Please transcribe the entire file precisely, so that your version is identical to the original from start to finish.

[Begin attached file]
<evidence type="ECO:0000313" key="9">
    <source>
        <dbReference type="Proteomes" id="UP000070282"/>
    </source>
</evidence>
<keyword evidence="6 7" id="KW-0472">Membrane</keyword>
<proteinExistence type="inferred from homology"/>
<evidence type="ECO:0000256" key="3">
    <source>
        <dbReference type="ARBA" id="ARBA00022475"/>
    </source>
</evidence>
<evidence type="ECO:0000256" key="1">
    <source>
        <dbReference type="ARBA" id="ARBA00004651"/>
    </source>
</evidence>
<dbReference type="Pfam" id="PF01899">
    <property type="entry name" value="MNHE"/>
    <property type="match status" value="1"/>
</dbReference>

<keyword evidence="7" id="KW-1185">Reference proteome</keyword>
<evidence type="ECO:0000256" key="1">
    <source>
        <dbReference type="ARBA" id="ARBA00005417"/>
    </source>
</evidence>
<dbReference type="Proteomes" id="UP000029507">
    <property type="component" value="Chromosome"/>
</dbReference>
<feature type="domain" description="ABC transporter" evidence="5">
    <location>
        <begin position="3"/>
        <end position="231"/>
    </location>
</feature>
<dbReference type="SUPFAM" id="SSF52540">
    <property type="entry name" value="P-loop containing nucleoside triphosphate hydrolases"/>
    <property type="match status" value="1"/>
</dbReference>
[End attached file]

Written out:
<evidence type="ECO:0000313" key="9">
    <source>
        <dbReference type="Proteomes" id="UP000070282"/>
    </source>
</evidence>
<keyword evidence="6 7" id="KW-0472">Membrane</keyword>
<proteinExistence type="inferred from homology"/>
<evidence type="ECO:0000256" key="3">
    <source>
        <dbReference type="ARBA" id="ARBA00022475"/>
    </source>
</evidence>
<evidence type="ECO:0000256" key="1">
    <source>
        <dbReference type="ARBA" id="ARBA00004651"/>
    </source>
</evidence>
<dbReference type="Pfam" id="PF01899">
    <property type="entry name" value="MNHE"/>
    <property type="match status" value="1"/>
</dbReference>

<keyword evidence="7" id="KW-1185">Reference proteome</keyword>
<evidence type="ECO:0000256" key="1">
    <source>
        <dbReference type="ARBA" id="ARBA00005417"/>
    </source>
</evidence>
<dbReference type="Proteomes" id="UP000029507">
    <property type="component" value="Chromosome"/>
</dbReference>
<feature type="domain" description="ABC transporter" evidence="5">
    <location>
        <begin position="3"/>
        <end position="231"/>
    </location>
</feature>
<dbReference type="SUPFAM" id="SSF52540">
    <property type="entry name" value="P-loop containing nucleoside triphosphate hydrolases"/>
    <property type="match status" value="1"/>
</dbReference>